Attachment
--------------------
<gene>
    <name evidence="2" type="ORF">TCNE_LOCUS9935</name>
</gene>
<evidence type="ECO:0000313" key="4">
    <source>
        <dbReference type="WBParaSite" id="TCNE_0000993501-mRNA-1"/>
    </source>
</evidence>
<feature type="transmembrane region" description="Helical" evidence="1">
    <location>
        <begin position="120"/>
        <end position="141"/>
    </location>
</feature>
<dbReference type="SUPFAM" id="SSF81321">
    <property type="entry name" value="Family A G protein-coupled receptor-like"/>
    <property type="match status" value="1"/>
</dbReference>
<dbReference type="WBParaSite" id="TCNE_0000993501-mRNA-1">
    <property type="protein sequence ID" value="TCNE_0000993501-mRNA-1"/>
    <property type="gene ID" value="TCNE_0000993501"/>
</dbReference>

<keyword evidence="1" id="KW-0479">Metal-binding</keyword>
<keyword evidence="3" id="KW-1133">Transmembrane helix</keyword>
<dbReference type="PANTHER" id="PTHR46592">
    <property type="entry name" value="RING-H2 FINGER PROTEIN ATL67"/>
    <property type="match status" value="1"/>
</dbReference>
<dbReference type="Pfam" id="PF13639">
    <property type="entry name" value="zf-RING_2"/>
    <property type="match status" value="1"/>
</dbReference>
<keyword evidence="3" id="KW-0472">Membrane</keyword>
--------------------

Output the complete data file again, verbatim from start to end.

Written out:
<gene>
    <name evidence="2" type="ORF">TCNE_LOCUS9935</name>
</gene>
<evidence type="ECO:0000313" key="4">
    <source>
        <dbReference type="WBParaSite" id="TCNE_0000993501-mRNA-1"/>
    </source>
</evidence>
<feature type="transmembrane region" description="Helical" evidence="1">
    <location>
        <begin position="120"/>
        <end position="141"/>
    </location>
</feature>
<dbReference type="SUPFAM" id="SSF81321">
    <property type="entry name" value="Family A G protein-coupled receptor-like"/>
    <property type="match status" value="1"/>
</dbReference>
<dbReference type="WBParaSite" id="TCNE_0000993501-mRNA-1">
    <property type="protein sequence ID" value="TCNE_0000993501-mRNA-1"/>
    <property type="gene ID" value="TCNE_0000993501"/>
</dbReference>

<keyword evidence="1" id="KW-0479">Metal-binding</keyword>
<keyword evidence="3" id="KW-1133">Transmembrane helix</keyword>
<dbReference type="PANTHER" id="PTHR46592">
    <property type="entry name" value="RING-H2 FINGER PROTEIN ATL67"/>
    <property type="match status" value="1"/>
</dbReference>
<dbReference type="Pfam" id="PF13639">
    <property type="entry name" value="zf-RING_2"/>
    <property type="match status" value="1"/>
</dbReference>
<keyword evidence="3" id="KW-0472">Membrane</keyword>